Our specialist Wills and Probate team have always taken instructions from clients wishing to make a Will or make amendments to their Will via telephone, video calling and email and during lockdown is no different. However, a key factor in making a valid Will is how the Will is ‘executed’. In other words, how it is signed in front of witnesses.
New rules, implemented due to the pandemic, now allow for Wills to be witnessed via video. Previously, witnessing a Will to ensure it is valid has always included the need for physical presence and a line of sight, so that the Will maker and the two witness can all see each other sign the document. Clearly these requirements pose a problem with lockdown and social distancing.
Whilst this change is welcome to those shielding, and video witnessing is a service we can offer our clients, the video witnessing of Wills should be very much a last resort. The reason for this is that the person making the Will and the witnesses must all sign the same document and therefore when the same document has to be transported between the location of the Will maker and the two witnesses of the Will, this can cause delay and should anything happen to any one of the three people signing the Will during this delay, the Will would not be validly executed. There is also the possibility of a Will maker being influenced by someone behind the scenes (which is much harder to detect remotely) and, the novelty and potential ambiguity of the new rules mean that Wills signed by video are more likely to be challenged by disgruntled family members. Therefore, a Will that has been video witnessed should only be treated as a holding Will, until you are able to physically execute a further Will in person.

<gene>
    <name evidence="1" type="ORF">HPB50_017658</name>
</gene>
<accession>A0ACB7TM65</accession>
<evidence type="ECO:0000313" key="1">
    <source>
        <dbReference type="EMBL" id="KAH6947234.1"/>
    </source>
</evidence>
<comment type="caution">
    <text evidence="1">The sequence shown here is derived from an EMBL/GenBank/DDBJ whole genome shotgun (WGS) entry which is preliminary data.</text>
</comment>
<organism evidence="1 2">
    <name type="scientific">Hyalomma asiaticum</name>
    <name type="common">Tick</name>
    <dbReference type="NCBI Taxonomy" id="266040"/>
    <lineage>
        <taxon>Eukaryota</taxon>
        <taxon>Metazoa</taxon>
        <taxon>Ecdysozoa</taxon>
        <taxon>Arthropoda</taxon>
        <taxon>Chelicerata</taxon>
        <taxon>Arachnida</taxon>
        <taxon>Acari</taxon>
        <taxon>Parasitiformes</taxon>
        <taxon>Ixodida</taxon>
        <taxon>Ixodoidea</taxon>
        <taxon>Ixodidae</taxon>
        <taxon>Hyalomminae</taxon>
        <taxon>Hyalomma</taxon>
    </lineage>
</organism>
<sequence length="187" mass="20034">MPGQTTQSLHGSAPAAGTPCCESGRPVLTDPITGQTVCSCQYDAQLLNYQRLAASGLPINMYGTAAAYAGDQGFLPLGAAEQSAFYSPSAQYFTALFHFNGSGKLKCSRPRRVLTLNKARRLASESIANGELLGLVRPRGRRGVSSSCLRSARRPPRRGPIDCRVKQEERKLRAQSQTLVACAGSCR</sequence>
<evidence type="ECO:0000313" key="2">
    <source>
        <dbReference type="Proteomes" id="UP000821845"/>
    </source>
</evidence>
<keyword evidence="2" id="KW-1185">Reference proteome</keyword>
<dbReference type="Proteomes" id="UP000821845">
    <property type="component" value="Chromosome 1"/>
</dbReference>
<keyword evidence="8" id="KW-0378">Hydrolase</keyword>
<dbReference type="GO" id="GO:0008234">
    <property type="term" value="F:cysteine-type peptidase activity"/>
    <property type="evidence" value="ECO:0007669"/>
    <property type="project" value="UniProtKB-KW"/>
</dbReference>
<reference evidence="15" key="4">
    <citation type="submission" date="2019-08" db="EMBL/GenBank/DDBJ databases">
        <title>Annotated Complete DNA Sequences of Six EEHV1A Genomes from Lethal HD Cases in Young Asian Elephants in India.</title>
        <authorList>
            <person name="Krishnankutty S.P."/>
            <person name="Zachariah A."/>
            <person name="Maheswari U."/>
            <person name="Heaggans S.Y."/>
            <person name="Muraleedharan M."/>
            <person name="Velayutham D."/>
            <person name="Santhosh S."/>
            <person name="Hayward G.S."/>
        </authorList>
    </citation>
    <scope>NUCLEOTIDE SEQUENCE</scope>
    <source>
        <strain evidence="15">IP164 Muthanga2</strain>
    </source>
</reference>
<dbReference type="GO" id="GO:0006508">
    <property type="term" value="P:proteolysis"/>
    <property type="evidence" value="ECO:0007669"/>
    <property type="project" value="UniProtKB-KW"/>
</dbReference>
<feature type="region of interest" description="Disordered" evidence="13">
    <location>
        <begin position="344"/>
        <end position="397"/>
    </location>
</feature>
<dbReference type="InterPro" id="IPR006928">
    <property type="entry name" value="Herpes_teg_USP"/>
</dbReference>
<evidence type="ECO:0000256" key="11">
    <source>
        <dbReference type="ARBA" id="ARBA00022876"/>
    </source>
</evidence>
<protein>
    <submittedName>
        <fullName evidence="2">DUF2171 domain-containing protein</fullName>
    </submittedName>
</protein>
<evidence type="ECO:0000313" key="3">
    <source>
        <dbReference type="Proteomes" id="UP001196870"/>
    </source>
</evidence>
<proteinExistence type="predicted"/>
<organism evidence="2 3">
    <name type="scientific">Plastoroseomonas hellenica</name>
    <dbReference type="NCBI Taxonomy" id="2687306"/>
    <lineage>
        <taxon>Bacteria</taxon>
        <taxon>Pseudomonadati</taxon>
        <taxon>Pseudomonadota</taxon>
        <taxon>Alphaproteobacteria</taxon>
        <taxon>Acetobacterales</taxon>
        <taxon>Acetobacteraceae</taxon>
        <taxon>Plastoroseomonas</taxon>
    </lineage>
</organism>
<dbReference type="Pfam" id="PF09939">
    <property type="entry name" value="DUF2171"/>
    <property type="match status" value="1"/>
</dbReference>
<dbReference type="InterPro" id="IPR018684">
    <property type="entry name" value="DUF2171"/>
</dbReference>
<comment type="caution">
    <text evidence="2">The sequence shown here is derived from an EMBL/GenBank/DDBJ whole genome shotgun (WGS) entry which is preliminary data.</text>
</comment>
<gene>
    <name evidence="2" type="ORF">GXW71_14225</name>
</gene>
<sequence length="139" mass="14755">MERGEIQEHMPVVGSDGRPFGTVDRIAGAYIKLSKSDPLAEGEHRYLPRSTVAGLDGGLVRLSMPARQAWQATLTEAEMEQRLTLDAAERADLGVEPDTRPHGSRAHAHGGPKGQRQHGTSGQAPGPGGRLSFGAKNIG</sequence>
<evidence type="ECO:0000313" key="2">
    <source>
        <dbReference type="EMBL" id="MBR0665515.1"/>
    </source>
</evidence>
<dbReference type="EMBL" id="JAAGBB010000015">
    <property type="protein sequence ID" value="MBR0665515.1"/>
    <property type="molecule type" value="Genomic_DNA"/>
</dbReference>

For many it is possible to sign their Wills at home with their neighbours witnessing from a safe distance over the garden fence (don’t worry they don’t have to read the Will), having colleagues witness their Wills at work and our team have witnessed countless Wills on ‘doorsteps’ since last March (whilst maintaining a safe distance).
Our team understand that we are in uncertain times and therefore they are happy to chat without obligation to anyone who is unsure of whether they should amend or make a new Will.
We also understand that not everyone is able to attend, or virtually attend, appointments during the usual 9-5 hours and as a result we have continued to offer our clients the flexibility of “out of hours” appointments where required.
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